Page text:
• H01J2211/42Fluorescent layers

Abstract

The present invention provides a green emitting phosphor which includes an excess of the ordinary SiO2 component included in parent material Y2−2xSiO5 activated by Tb in terms of stoichiometric ratio. The composition of the above phosphor is represented by chemical formula:
{(Y1−y−zMyGdz)1−xTbx}2(Si1−bGebO2)1+aO3
where values of x, y, z, a, and b are assigned, subject to 0<x≦1, 0≦y≦1, 0≦z≦1, 0<a≦1, and 0≦b≦1, and M is at least one element selected from a group comprising Sc, In, La, Lu, Yb, Ce, Eu, Sm, Tm, Ho, Er, and Nd. By using this phosphor, phosphors that emit light of higher luminance with less luminance degradation and are suitable for high-quality image display and imaging devices producing high-quality images are obtained.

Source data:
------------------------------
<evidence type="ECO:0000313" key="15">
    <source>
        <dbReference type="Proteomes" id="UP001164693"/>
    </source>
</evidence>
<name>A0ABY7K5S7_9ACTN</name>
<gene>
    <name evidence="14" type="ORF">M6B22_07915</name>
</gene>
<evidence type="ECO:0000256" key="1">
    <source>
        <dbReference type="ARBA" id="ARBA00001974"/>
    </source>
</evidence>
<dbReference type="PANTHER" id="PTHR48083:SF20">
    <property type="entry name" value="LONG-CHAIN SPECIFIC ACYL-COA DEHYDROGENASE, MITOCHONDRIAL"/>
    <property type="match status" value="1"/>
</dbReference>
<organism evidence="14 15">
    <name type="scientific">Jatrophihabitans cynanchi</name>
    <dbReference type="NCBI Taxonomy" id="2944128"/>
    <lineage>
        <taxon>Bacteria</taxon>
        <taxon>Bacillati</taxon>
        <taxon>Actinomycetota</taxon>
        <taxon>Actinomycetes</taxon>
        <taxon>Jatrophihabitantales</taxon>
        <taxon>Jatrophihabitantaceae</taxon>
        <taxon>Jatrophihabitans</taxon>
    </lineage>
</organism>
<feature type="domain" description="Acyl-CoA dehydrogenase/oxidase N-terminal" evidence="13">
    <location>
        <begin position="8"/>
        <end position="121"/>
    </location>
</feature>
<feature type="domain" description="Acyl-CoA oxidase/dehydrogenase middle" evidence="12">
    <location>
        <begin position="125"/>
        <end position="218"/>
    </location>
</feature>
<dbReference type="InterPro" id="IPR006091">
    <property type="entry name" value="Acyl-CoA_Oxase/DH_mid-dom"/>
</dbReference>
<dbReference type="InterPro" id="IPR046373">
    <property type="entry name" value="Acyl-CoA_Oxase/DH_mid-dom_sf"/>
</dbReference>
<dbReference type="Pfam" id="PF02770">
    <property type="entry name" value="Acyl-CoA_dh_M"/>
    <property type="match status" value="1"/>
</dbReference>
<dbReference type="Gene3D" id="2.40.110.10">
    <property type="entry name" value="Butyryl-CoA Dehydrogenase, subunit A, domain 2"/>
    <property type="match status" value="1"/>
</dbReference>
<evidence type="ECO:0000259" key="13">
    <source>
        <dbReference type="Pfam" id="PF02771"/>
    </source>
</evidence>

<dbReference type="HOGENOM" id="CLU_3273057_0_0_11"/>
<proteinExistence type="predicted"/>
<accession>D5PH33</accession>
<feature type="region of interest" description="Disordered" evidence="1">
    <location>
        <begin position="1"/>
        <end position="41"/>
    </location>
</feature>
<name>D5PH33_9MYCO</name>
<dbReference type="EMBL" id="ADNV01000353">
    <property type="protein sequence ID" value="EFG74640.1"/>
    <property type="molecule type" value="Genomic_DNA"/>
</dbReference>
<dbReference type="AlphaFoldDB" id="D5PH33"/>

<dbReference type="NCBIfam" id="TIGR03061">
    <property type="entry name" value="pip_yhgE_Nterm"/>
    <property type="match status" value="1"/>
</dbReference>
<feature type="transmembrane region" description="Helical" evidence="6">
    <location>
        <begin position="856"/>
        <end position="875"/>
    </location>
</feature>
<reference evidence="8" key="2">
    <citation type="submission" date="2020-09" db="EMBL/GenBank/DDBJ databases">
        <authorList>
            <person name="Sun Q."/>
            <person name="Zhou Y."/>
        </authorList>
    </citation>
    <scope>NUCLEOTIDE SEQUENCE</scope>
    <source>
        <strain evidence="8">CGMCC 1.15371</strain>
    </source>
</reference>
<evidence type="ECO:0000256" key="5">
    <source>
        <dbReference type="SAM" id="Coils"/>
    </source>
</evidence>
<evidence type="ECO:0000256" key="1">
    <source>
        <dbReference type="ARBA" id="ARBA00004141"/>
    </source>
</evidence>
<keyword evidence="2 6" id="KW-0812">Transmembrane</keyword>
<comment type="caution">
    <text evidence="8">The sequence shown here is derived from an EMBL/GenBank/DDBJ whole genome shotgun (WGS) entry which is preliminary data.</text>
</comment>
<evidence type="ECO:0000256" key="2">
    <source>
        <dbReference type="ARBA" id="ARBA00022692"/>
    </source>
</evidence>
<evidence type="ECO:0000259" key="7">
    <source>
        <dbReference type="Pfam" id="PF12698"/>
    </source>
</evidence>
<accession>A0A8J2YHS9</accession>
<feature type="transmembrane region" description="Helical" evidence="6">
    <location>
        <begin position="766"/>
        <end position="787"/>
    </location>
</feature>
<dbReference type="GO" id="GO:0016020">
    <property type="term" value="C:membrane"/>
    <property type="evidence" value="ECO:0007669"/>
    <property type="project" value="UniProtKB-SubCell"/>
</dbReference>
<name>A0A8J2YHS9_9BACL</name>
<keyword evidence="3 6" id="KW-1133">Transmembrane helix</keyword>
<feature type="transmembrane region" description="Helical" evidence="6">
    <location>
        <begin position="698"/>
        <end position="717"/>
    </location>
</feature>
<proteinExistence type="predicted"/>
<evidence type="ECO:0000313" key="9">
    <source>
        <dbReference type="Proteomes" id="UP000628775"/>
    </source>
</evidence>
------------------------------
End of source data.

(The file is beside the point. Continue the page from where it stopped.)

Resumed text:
Description

BACKGROUND OF THE INVENTION

The present invention relates to phosphors and imaging devices such as projection-type cathode ray tubes and display panels using the phosphors. More particularly, the invention relates to green emitting phosphors that emit high-luminance light with less luminance degradation and are suitable for image display and imaging devices such as projection-type cathode ray tubes and image display panels using such phosphors.

In recent years, imaging devices using cathode ray tubes for displaying color images have made advances toward higher solution and luminance to meet the need of higher performance. The imaging devices discussed herein are those for imaging from image data through light emission in such a way that phosphors are excited by irradiation of electron beams or ultraviolet rays; namely, cathode ray tubes (especially, projection-type cathode ray tubes), display panels using low energy electron beams, such as a field-emitter display (FED), and plasma display panels (PDP). The imaging devices include a system for imaging from image data which incorporates a drive for driving any tube or panel mentioned above, image data processing circuitry, and the like.